- Adelaide University has developed an efficient and scalable process to further functionalise PureGRAPH® platelets
- Advanced functionalised PureGRAPH® will improve dispersibility and performance of graphene enhanced systems, opening up a wider range of markets to First Graphene
- The researchers confirmed that First Graphene’s PureGRAPH® products are pristine, low-defect, few-layer graphene platelets
- Detailed assessment available in scientific paper published by University of Adelaide
First Graphene Limited is pleased to announce the publication of a scientific paper written by researchers at the University of Adelaide, which describes a “green” process to improve the compatibility of First Graphene’s PureGRAPH® materials in a range of systems.
The paper, titled Highly Water Dispersible Functionalised Graphene by Thermal Thiol-ene Click Chemistry, was written by a team of world-leading researchers led by Professor Dusan Losic, leader of the Nano Research Group at The University of Adelaide and Director of ARC Graphene Research Hub. It has been peer reviewed and was published on 25th May 2021 in science and engineering journal Materials.
The researchers successfully “functionalised” PureGRAPH® graphene supplied by First Graphene. The functionalisation process involves chemically bonding molecules to graphene platelets. One end of the molecule will bond to the graphene surface and the other free end interacts with the medium that the graphene is added into. This improves the level of dispersion and interaction of the graphene platelets with the medium, further enhancing its properties and improving its dispersion in other composite systems such as polymers and rubbers. PureGRAPH® has a broad range of applications which can be further expanded by adding additional finishing steps, generally referred to a functionalising. The process is shown in Figure 1.
Figure 1: Representation of the functionalisation process (first published in Materials 2021, 14, 2830)
As part of the ARC Graphene Research Hub Program, of which First Graphene is a founding partner, Professor Losic’s team has also confirmed the pristine nature of PureGRAPH®. The team used advanced analytical techniques to show that commercially available PureGRAPH® platelets have a typical average thickness of six layers, confirming the product is a Few Layer Graphene (FLG).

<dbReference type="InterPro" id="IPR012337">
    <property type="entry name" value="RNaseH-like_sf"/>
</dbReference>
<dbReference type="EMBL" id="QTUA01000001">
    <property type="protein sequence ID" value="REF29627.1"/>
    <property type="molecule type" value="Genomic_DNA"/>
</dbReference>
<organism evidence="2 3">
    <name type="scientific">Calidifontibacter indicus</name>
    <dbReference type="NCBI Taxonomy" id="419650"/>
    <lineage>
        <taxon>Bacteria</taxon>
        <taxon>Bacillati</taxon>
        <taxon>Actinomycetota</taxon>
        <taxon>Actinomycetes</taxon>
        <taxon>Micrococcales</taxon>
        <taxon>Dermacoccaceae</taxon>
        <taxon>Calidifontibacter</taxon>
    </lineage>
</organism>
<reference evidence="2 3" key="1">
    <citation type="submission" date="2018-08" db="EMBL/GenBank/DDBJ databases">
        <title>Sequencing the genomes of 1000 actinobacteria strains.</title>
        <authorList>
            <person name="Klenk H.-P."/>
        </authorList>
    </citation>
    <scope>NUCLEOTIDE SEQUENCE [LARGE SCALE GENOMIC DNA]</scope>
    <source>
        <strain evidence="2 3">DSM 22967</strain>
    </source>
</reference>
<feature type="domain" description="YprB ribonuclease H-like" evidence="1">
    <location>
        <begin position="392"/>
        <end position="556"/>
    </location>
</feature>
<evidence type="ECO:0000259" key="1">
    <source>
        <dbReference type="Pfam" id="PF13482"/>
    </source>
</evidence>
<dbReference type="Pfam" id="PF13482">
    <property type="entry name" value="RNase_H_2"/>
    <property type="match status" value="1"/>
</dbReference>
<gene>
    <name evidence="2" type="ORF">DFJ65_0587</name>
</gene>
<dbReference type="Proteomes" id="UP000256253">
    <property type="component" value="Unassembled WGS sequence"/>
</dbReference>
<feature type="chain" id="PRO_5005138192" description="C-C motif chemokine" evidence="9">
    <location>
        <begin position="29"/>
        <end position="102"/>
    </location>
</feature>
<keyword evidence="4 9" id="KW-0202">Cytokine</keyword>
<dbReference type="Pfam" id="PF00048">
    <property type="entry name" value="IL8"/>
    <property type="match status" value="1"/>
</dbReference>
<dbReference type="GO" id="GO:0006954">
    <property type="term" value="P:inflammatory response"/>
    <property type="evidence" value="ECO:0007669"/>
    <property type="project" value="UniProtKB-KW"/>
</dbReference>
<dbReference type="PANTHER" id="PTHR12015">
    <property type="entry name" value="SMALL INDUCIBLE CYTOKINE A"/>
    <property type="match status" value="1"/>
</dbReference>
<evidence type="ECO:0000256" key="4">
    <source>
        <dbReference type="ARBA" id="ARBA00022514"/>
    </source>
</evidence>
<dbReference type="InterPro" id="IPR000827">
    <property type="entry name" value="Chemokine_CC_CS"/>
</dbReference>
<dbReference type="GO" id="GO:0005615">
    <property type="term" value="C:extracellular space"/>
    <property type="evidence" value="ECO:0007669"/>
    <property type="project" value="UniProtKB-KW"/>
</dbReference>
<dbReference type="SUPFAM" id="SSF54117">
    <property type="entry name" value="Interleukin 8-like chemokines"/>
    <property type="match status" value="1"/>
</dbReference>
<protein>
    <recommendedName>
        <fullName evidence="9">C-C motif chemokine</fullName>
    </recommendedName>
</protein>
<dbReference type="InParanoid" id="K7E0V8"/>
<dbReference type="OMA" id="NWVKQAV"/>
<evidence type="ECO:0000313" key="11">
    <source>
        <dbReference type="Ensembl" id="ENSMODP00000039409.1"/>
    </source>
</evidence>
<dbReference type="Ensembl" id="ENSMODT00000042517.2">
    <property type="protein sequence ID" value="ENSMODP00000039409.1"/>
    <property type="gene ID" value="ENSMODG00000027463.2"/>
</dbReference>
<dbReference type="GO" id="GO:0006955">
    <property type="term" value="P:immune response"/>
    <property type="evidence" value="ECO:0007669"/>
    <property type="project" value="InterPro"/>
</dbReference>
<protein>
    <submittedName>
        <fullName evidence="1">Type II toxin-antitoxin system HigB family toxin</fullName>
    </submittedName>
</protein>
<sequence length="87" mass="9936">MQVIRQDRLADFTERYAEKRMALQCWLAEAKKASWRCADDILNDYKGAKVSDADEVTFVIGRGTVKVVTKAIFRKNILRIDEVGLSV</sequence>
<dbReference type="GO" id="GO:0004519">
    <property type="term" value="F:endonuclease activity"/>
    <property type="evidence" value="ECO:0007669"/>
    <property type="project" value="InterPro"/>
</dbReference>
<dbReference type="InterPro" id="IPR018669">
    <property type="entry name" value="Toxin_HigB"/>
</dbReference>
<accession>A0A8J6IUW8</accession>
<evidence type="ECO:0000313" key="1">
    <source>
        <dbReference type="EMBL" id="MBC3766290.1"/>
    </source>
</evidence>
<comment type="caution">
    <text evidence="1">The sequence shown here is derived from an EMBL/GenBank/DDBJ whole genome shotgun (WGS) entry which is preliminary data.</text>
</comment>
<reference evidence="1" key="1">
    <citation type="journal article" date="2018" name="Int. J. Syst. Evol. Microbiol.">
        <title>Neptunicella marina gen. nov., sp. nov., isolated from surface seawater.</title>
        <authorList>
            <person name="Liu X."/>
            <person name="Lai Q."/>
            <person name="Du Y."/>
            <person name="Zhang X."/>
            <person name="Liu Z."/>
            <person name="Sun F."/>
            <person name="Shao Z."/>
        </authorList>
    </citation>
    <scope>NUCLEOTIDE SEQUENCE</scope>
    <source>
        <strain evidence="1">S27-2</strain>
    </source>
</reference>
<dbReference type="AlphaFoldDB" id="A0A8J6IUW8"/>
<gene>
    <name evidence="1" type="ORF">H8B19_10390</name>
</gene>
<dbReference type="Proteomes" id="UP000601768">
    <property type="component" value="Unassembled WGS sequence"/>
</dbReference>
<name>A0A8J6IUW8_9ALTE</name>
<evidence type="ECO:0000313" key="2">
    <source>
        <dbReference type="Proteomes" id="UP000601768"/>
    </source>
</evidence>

First Graphene is now actively working with the research team at the University of Adelaide to scale up the process and enable First Graphene to extend applications for its product range, increasing usability options for end customers and ultimately driving greater demand for PureGRAPH®.
Background to Functionalisation of Graphene
Graphene is an advanced 2D nanomaterial that has the potential to be added to a vast array of products and applications to deliver significant improvement in performance across that range of materials. Once the graphene has been made in the first instance, many of the intended applications require extra finishing steps (functionalisation) in order to maximise the benefits of the added graphene i.e. it needs to be optimised for specific client specifications.
In the context of this announcement, the work by the University of Adelaide has confirmed the suitability of PureGRAPH® to its use with its recently designed functionalisation methodology. This addresses the hydrophobic characteristic of pristine graphene, thereby potentially opening additional market opportunities to First Graphene.
Michael Bell, Chief Executive Officer of First Graphene said: “We are excited by the outcome of the research carried out by the team at the University of Adelaide. This has the potential for us to further extend our product offering to our customers, and therefore accelerate the uptake and demand for PureGRAPH®. We look forward to working with Professor Losic’s team to further this work and potentially develop a range of new products.”
Professor Dusan Losic, leader of the Nano Research Group at the University of Adelaide, said: “We are very pleased to continue working with First Graphene’s pristine graphene platelets. The results of our work are very encouraging, significantly enhancing their potential to be applied to a wide range of end applications. We found the PureGRAPH® materials to be ideally suited to this chemistry with large size, low-defects, few-layer, pristine platelets that have some oxygen-edge functionality on receipt.”